brap uses and has produced a wide range of resources for various purposes, such as training, development, research, and civil society capacity building. If you would like hard copies of any of these resources, please feel free to contact us. If you're looking for more hands-on help, have a browse of the services we offer.
We've worked with organisations to help them equal pay, fair recruitment, and changing cultures. If you're interested in support on these issues, drop us a line here. These guides might also give you some pointers too.
A CASE FOR DIVERSE BOARDS
CARE HOMES: RIGHTS IN ROLES
In this new series of guides and resources, we show how human rights can be used in residential care for older people to promote independence, improve engagement, and help have (sometimes difficult) conversations about what residents are entitled to.
There are five resource packs in total, each brimming with tips, ideas, and best practice from care homes across the country. These free resource packs include:
Human Rights: An Overview for Residential Care Staff
Managing Risk Positively
The resource packs are aimed at managers, leaders and frontline staff, commissioners of care and residents and their families…in short, anyone involved in the provision of residential care for older people who wants to better understand the daily, practical implementation of human rights.
Dive in to learn more:
HUMAN RIGHTS: AN OVERVIEW FOR RESIDENTIAL CARE STAFF
In preparing the resources as part of this series we spoke to many people working in residential care for older people. Most residential care staff told us that, whilst they had a sense of what human rights are in general terms (e.g. treating people with dignity), they weren’t always sure which particular human rights were commonly involved in residential care, or the level of protection required in order to ensure the law is being followed. This resource will help you develop a better understanding of what human rights are and the key terms and the legal framework relating to human rights and residential care.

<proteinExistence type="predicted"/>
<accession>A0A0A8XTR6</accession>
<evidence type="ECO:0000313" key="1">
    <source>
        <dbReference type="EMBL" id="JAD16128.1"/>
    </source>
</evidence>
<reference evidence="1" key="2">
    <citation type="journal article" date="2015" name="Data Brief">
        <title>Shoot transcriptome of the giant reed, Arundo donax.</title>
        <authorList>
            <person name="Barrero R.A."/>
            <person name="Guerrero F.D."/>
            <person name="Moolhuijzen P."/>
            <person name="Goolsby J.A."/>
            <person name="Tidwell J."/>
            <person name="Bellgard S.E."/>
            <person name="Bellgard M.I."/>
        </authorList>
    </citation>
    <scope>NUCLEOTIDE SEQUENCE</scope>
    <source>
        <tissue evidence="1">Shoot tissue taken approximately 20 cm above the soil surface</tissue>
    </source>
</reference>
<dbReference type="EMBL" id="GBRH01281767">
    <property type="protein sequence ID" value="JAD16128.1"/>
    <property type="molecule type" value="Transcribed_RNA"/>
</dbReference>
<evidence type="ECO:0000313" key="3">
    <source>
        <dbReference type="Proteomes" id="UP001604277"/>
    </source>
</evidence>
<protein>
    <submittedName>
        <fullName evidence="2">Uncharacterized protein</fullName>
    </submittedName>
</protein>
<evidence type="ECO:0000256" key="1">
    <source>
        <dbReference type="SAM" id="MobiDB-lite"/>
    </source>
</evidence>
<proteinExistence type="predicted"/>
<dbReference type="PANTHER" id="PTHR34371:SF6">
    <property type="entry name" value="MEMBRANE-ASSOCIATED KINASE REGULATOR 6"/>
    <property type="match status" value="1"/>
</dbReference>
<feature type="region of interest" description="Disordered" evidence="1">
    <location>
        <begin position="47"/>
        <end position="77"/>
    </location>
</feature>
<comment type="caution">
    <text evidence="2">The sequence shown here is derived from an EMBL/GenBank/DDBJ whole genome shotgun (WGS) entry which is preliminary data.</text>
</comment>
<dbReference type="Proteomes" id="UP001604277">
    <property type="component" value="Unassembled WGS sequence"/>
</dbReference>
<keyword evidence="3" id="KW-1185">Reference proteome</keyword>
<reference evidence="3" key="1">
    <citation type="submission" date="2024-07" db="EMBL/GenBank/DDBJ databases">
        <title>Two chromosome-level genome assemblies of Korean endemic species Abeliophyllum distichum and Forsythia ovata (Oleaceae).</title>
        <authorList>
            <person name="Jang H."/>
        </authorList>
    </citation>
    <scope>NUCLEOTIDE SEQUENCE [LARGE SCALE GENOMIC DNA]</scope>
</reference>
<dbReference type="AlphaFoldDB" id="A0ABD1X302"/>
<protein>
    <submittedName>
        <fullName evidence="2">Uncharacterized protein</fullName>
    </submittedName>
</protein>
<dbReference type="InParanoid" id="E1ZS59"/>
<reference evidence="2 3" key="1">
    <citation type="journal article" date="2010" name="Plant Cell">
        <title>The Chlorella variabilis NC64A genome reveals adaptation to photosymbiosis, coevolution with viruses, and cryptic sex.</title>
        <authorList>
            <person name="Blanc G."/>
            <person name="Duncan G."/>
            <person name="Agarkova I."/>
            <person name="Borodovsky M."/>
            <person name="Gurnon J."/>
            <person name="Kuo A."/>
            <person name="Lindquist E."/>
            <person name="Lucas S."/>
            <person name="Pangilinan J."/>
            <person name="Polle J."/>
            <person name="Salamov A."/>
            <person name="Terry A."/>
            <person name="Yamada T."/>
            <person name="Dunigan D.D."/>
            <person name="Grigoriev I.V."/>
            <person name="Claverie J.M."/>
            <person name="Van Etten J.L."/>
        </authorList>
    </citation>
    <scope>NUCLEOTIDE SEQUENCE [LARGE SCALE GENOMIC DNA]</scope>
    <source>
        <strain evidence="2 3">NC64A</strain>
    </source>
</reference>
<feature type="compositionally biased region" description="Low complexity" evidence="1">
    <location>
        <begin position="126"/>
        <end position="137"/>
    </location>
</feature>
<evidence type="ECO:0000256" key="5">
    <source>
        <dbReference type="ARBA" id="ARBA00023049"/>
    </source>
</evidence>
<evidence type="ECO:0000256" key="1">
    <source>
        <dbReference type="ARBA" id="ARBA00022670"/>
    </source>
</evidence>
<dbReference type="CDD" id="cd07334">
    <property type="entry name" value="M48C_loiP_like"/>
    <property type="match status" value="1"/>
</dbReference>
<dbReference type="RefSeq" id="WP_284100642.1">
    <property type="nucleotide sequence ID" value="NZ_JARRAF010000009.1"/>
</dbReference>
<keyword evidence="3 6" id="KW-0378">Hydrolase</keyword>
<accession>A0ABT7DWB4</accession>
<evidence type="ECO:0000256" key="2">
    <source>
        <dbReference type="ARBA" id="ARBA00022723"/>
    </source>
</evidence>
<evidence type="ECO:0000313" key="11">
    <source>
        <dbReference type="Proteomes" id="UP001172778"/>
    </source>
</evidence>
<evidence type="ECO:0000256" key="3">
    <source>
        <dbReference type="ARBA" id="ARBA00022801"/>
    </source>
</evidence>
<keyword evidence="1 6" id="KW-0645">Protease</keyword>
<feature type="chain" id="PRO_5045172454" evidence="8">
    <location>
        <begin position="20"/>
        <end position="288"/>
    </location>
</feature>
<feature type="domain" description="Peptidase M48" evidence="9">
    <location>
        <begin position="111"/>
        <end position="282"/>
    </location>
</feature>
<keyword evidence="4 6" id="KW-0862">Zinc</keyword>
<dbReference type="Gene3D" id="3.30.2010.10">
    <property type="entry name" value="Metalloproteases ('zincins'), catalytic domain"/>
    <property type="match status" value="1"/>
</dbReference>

This resource pack aims to help commissioners of residential care for older people make the most of market development, service design, and management and monitoring by using these functions to support and promote the human rights of care users.
This resource pack aims to help leaders of residential care homes for older people promote a human rights culture throughout their homes.
This resource pack aims to help care home staff – and especially frontline staff – make the most of effective resident engagement by using it in a way that actively supports and promotes the human rights of residents and their relatives and carers.
MANAGING RISK POSITIVELY
This resource pack aims to support care staff and managers working in residential elderly care to adopt a positive approach to risk that focuses on promoting the human rights of residents in a balanced and fair way and enabling residents – as far as possible – to make their own decisions about what they can and cannot do.
For more information about the research that underpins these resources, have a look here. Otherwise, help yourself to a document that will hopefully make your engagement processes fairer and more equitable.
Organising a consultation? Afraid it’ll only be the usual suspects turning up? Wondering how to find out what people really think? This guide can help. Based on real-life examples from a range of local authorities, Engaging People is packed with practical, usable advice.
The guide explains common approaches to engaging with marginalised groups – and how to avoid them. It also contains:
a step-by-step guide to creating more effective consultation
bright ideas from local authorities across the country
key lessons from recent research
IT'S NOT ABOUT US!
The result of engagement with over 300 older black and minority ethnic people, this manifesto sets out what people think about current engagement practices, how they wanted to be involved in decisions, and what kinds of issues are important to them.
'Why Bother with Human Rights' is an accessible and easy to read guide for civil society organisations looking to embed human rights principles into service delivery.
The guide will:
help you understand the importance of using human rights to achieve your organisation’s aims
discuss the role your organisation has in promoting equality in society
identify effective ways you can improve the service you offer to a wide range of people
help future proof your organisation against changes to equalities legislation
show you how to improve your reputation with funders
'Who moved my samosa?' is a short and punchy introduction to resolving competing equality claims. Containing real-life examples, the guide sets out what a range of organisations have done to resolve conflict in the workplace and community. 'Who moved my samosa?' doesn't pretend to have all the answers, but it's a great place to start if you find yourself in the middle of a tricky conflict.